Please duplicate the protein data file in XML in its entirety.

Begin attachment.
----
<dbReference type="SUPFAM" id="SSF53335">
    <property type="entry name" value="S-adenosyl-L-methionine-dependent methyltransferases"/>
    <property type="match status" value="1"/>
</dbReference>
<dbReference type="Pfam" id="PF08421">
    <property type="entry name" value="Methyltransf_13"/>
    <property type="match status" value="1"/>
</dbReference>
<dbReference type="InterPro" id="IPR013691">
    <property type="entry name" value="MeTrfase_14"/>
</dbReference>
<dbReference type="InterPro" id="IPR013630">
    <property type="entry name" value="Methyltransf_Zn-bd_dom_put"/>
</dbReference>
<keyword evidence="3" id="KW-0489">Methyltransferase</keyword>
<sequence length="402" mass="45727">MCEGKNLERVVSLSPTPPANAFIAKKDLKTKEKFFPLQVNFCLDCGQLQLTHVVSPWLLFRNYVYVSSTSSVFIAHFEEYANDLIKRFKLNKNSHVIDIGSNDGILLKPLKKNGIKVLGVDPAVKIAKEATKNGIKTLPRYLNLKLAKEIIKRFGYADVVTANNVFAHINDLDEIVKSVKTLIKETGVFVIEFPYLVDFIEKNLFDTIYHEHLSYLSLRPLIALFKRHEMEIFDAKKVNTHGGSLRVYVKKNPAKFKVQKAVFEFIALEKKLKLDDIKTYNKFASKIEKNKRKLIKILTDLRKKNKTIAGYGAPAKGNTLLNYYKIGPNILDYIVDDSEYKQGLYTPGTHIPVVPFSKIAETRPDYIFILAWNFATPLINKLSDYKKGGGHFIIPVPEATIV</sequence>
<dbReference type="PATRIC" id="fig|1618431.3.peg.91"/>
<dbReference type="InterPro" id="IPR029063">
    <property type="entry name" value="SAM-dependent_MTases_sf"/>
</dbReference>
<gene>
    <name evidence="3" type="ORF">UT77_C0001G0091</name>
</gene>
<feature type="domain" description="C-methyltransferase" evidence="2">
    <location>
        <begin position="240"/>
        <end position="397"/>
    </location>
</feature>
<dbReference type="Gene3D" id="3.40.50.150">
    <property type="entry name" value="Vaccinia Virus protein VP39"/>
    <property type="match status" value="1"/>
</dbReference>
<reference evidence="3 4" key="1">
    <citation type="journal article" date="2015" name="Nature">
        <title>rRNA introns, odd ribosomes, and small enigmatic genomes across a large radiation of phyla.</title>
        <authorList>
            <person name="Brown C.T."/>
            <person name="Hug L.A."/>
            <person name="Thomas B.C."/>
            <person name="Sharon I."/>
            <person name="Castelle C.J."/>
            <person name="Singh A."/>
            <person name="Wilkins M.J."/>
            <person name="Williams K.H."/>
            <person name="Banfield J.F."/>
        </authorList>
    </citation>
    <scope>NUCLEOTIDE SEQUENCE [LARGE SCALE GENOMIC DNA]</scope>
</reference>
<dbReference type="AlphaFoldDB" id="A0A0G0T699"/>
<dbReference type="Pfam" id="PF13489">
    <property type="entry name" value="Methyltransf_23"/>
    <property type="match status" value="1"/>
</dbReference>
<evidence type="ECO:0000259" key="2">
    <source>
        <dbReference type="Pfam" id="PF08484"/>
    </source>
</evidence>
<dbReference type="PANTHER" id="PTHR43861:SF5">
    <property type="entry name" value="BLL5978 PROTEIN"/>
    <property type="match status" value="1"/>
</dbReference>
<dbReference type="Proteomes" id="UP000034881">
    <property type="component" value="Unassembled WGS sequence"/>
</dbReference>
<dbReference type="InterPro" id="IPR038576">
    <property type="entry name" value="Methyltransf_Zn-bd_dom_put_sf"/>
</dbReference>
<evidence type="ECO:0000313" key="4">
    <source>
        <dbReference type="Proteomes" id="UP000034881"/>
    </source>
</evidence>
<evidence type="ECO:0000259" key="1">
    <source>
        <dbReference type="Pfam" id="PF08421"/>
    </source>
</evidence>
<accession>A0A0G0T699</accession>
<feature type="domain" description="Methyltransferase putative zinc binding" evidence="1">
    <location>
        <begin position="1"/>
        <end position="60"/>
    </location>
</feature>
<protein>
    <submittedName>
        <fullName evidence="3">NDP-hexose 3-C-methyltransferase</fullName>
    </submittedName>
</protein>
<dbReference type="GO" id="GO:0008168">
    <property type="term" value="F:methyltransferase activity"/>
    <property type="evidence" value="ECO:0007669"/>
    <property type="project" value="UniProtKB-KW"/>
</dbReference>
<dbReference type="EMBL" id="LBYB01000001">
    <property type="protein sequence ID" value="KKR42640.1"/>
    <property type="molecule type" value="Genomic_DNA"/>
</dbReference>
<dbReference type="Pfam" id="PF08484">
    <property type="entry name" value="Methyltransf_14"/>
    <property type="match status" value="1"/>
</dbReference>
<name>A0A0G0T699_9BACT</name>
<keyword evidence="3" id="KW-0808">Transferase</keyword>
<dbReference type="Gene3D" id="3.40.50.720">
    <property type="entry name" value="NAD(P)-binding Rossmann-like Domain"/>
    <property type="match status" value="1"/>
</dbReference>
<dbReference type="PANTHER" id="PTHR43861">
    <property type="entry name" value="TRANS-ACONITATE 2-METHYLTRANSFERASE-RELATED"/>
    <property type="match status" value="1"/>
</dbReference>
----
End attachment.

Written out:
<dbReference type="SUPFAM" id="SSF53335">
    <property type="entry name" value="S-adenosyl-L-methionine-dependent methyltransferases"/>
    <property type="match status" value="1"/>
</dbReference>
<dbReference type="Pfam" id="PF08421">
    <property type="entry name" value="Methyltransf_13"/>
    <property type="match status" value="1"/>
</dbReference>
<dbReference type="InterPro" id="IPR013691">
    <property type="entry name" value="MeTrfase_14"/>
</dbReference>
<dbReference type="InterPro" id="IPR013630">
    <property type="entry name" value="Methyltransf_Zn-bd_dom_put"/>
</dbReference>
<keyword evidence="3" id="KW-0489">Methyltransferase</keyword>
<sequence length="402" mass="45727">MCEGKNLERVVSLSPTPPANAFIAKKDLKTKEKFFPLQVNFCLDCGQLQLTHVVSPWLLFRNYVYVSSTSSVFIAHFEEYANDLIKRFKLNKNSHVIDIGSNDGILLKPLKKNGIKVLGVDPAVKIAKEATKNGIKTLPRYLNLKLAKEIIKRFGYADVVTANNVFAHINDLDEIVKSVKTLIKETGVFVIEFPYLVDFIEKNLFDTIYHEHLSYLSLRPLIALFKRHEMEIFDAKKVNTHGGSLRVYVKKNPAKFKVQKAVFEFIALEKKLKLDDIKTYNKFASKIEKNKRKLIKILTDLRKKNKTIAGYGAPAKGNTLLNYYKIGPNILDYIVDDSEYKQGLYTPGTHIPVVPFSKIAETRPDYIFILAWNFATPLINKLSDYKKGGGHFIIPVPEATIV</sequence>
<dbReference type="PATRIC" id="fig|1618431.3.peg.91"/>
<dbReference type="InterPro" id="IPR029063">
    <property type="entry name" value="SAM-dependent_MTases_sf"/>
</dbReference>
<gene>
    <name evidence="3" type="ORF">UT77_C0001G0091</name>
</gene>
<feature type="domain" description="C-methyltransferase" evidence="2">
    <location>
        <begin position="240"/>
        <end position="397"/>
    </location>
</feature>
<dbReference type="Gene3D" id="3.40.50.150">
    <property type="entry name" value="Vaccinia Virus protein VP39"/>
    <property type="match status" value="1"/>
</dbReference>
<reference evidence="3 4" key="1">
    <citation type="journal article" date="2015" name="Nature">
        <title>rRNA introns, odd ribosomes, and small enigmatic genomes across a large radiation of phyla.</title>
        <authorList>
            <person name="Brown C.T."/>
            <person name="Hug L.A."/>
            <person name="Thomas B.C."/>
            <person name="Sharon I."/>
            <person name="Castelle C.J."/>
            <person name="Singh A."/>
            <person name="Wilkins M.J."/>
            <person name="Williams K.H."/>
            <person name="Banfield J.F."/>
        </authorList>
    </citation>
    <scope>NUCLEOTIDE SEQUENCE [LARGE SCALE GENOMIC DNA]</scope>
</reference>
<dbReference type="AlphaFoldDB" id="A0A0G0T699"/>
<dbReference type="Pfam" id="PF13489">
    <property type="entry name" value="Methyltransf_23"/>
    <property type="match status" value="1"/>
</dbReference>
<evidence type="ECO:0000259" key="2">
    <source>
        <dbReference type="Pfam" id="PF08484"/>
    </source>
</evidence>
<dbReference type="PANTHER" id="PTHR43861:SF5">
    <property type="entry name" value="BLL5978 PROTEIN"/>
    <property type="match status" value="1"/>
</dbReference>
<dbReference type="Proteomes" id="UP000034881">
    <property type="component" value="Unassembled WGS sequence"/>
</dbReference>
<dbReference type="InterPro" id="IPR038576">
    <property type="entry name" value="Methyltransf_Zn-bd_dom_put_sf"/>
</dbReference>
<evidence type="ECO:0000313" key="4">
    <source>
        <dbReference type="Proteomes" id="UP000034881"/>
    </source>
</evidence>
<evidence type="ECO:0000259" key="1">
    <source>
        <dbReference type="Pfam" id="PF08421"/>
    </source>
</evidence>
<accession>A0A0G0T699</accession>
<feature type="domain" description="Methyltransferase putative zinc binding" evidence="1">
    <location>
        <begin position="1"/>
        <end position="60"/>
    </location>
</feature>
<protein>
    <submittedName>
        <fullName evidence="3">NDP-hexose 3-C-methyltransferase</fullName>
    </submittedName>
</protein>
<dbReference type="GO" id="GO:0008168">
    <property type="term" value="F:methyltransferase activity"/>
    <property type="evidence" value="ECO:0007669"/>
    <property type="project" value="UniProtKB-KW"/>
</dbReference>
<dbReference type="EMBL" id="LBYB01000001">
    <property type="protein sequence ID" value="KKR42640.1"/>
    <property type="molecule type" value="Genomic_DNA"/>
</dbReference>
<dbReference type="Pfam" id="PF08484">
    <property type="entry name" value="Methyltransf_14"/>
    <property type="match status" value="1"/>
</dbReference>
<name>A0A0G0T699_9BACT</name>
<keyword evidence="3" id="KW-0808">Transferase</keyword>
<dbReference type="Gene3D" id="3.40.50.720">
    <property type="entry name" value="NAD(P)-binding Rossmann-like Domain"/>
    <property type="match status" value="1"/>
</dbReference>
<dbReference type="PANTHER" id="PTHR43861">
    <property type="entry name" value="TRANS-ACONITATE 2-METHYLTRANSFERASE-RELATED"/>
    <property type="match status" value="1"/>
</dbReference>